ring species


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ring species

two populations whose ranges overlap and which do not freely interbreed but which are connected by a series of interbreeding populations in the form of a ring so that no true separation into different species can be made.
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The formation of ring species might provide an explanation of how speciation can occur despite ongoing gene flow.
The pattern of phenotypic variation in ring species implies that intraspecific variation can be substantial enough to lead to reproductive isolation and speciation (Irwin et al.
Historically a single model for the evolution of a ring species had been proposed, yet Patten (2010) suggested four possible ways that ring species form (Fig.
He discusses polyploidy of plants and ring species of birds to show how reproductive isolation--a necessary precondition for speciation--can occur.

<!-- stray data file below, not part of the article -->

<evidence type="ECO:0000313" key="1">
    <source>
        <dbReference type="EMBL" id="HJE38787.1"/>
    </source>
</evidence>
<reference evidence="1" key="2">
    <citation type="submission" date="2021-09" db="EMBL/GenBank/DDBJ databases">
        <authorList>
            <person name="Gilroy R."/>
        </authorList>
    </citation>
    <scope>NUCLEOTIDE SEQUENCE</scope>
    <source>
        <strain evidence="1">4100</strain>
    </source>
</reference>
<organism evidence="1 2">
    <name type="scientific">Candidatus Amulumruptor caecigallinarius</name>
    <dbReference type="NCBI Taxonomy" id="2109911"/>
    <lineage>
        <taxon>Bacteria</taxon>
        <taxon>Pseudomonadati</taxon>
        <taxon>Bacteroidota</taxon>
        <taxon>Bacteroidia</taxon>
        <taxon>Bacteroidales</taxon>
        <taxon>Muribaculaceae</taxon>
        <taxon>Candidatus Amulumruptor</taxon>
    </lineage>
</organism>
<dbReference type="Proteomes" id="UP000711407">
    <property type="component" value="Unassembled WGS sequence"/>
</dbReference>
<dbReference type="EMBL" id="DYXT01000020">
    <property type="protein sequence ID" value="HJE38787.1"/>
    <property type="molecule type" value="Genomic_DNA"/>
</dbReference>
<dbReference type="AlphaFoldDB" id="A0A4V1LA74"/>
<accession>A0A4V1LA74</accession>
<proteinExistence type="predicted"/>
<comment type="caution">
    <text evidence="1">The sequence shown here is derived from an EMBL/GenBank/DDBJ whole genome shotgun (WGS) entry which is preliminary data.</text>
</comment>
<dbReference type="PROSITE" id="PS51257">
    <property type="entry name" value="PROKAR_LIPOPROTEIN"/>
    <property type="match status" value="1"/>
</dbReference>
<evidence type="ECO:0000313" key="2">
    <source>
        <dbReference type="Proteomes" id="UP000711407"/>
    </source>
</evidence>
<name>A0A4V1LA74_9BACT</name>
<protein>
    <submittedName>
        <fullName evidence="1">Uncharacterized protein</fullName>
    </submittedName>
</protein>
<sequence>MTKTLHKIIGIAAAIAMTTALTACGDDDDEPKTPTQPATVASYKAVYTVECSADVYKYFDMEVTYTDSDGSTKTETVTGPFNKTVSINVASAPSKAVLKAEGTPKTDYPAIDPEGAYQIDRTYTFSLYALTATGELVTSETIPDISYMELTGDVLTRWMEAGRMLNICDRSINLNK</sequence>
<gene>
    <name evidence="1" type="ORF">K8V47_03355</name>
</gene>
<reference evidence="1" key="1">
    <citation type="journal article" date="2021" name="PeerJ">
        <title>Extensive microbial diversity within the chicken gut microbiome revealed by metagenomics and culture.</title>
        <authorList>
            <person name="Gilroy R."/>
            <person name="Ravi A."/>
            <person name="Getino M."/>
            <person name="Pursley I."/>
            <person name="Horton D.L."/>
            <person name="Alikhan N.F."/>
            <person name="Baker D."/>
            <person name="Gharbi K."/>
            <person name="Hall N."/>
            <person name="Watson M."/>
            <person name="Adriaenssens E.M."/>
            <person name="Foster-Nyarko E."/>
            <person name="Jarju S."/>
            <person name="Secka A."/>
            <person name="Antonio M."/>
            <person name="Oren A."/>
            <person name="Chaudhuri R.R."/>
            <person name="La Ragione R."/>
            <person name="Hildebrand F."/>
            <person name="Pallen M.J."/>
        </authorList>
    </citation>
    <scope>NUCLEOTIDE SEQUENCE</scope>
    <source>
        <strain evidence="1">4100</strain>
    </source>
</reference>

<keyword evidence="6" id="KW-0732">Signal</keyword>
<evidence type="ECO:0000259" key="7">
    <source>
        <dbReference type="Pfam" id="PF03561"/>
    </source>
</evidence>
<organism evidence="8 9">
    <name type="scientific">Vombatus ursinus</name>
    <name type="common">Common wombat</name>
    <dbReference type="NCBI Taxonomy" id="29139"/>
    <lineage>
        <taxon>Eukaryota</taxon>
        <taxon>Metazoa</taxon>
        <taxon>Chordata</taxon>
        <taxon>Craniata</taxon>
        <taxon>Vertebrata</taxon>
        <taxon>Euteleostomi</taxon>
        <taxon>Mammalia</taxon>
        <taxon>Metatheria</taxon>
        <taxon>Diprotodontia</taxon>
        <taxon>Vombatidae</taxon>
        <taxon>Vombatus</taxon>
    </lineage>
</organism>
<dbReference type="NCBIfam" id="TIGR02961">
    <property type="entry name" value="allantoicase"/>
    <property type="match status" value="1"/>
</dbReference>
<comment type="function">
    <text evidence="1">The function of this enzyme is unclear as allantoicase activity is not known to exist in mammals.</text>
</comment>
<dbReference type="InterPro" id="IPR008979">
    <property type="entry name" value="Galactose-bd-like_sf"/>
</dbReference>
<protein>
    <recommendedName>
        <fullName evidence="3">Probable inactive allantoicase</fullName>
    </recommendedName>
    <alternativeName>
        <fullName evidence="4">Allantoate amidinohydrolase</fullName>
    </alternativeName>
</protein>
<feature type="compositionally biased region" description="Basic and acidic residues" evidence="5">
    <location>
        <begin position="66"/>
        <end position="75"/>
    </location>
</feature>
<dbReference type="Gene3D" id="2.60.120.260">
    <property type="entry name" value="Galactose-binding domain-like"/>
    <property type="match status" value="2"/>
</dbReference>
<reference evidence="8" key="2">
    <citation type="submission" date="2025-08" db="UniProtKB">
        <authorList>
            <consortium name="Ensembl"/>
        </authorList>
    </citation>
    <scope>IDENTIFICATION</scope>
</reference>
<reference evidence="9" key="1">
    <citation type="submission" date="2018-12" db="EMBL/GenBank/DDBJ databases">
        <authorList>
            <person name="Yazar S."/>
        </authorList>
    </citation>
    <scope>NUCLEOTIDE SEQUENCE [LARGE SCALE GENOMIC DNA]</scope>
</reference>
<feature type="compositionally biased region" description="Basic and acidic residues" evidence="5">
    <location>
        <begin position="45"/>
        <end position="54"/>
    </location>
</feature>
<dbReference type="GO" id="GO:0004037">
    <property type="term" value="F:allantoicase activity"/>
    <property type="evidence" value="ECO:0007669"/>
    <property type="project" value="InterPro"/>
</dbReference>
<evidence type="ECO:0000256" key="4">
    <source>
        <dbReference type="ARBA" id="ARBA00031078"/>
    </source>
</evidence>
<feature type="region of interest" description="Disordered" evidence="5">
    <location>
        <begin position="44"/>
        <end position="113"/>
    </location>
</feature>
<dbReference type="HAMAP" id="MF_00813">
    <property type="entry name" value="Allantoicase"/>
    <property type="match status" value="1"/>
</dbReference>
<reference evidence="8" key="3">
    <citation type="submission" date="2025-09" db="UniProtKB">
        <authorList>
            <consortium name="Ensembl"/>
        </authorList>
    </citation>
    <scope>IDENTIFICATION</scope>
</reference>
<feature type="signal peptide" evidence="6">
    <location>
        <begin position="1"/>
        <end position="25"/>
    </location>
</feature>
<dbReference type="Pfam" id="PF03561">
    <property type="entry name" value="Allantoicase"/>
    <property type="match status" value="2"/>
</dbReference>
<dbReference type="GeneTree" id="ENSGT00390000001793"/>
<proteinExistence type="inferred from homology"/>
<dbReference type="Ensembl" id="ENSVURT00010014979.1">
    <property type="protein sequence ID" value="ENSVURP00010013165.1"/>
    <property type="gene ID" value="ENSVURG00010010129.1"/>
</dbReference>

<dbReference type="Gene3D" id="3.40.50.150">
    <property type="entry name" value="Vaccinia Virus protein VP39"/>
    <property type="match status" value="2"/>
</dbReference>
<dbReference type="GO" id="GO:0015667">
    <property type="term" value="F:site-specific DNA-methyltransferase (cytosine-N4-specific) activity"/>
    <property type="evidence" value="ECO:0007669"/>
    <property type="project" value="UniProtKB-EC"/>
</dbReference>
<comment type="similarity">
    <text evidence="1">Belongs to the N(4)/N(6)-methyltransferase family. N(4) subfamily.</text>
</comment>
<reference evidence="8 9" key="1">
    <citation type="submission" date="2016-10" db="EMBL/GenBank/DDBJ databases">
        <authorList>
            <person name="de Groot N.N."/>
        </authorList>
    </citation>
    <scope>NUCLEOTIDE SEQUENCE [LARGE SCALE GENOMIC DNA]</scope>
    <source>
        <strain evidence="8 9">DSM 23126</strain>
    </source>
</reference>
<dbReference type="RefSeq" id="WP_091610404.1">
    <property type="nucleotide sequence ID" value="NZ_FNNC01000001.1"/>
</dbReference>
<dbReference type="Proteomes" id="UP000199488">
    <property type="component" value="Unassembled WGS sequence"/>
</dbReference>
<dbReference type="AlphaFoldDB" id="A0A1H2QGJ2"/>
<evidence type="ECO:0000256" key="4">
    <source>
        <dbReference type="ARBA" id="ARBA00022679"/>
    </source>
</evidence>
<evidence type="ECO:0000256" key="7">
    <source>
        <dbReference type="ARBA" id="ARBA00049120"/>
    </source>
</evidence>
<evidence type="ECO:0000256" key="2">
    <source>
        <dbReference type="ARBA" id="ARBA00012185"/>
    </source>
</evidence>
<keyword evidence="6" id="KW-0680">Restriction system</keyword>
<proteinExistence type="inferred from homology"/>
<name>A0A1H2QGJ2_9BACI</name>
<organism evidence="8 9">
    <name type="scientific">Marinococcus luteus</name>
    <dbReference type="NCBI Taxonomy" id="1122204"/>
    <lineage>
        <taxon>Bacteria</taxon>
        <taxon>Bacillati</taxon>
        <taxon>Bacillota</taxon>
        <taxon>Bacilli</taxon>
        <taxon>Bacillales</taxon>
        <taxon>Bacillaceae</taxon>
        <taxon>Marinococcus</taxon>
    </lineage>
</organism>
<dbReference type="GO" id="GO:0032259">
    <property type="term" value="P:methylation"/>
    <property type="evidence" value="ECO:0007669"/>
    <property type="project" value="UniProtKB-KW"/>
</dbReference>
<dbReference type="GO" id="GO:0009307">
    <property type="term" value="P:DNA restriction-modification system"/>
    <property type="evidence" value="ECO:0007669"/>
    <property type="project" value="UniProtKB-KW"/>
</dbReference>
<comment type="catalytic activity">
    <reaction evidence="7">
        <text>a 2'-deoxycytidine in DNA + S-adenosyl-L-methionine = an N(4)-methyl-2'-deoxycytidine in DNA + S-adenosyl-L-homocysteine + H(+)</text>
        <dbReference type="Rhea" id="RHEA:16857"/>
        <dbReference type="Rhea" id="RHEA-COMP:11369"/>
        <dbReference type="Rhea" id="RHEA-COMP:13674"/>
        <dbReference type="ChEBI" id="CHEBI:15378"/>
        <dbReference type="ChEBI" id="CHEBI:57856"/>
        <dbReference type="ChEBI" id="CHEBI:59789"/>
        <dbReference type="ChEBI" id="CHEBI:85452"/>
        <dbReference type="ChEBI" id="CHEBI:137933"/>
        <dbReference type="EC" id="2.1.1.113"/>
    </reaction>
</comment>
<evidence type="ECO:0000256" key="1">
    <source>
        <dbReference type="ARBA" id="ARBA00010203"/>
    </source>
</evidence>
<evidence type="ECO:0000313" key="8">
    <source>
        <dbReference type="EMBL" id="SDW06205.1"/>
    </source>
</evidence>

The discovery of ring species such as the Larus gulls described above, (the Californian Ensatina salamanders or the Himalayan Greenish Warblers) challenges the reductionist notion of species.
Biogeography, cytochrome-b, evolutionary genetics, mitochondrial DNA, nucleotide sequence, Perognathus, restriction fragments, ring species, speciation.
A special case of geographic speciation is seen in ring species (polytypic species demonstrating circular overlap).
Greenish warbler populations encircling the Tibetan Plateau were viewed as evidence of a long-sought evolutionary phenomenon called a ring species (159: 40).
Stebbins' concept of a polytypic ring species was based on perceived primary intergradation between the sub-species where they met, with the exception of two instances of postulated secondary contact.
1992) that reexamines the ring species concept as it applies to Ensatina.
A new look at warblers in habitat that surrounds the Tibetan Plateau revives an old hope that the birds represent a long-sought evolutionary quirk called a ring species.
In theory, a ring species spreads around some obstacle, such as a mountain, lake, or plateau.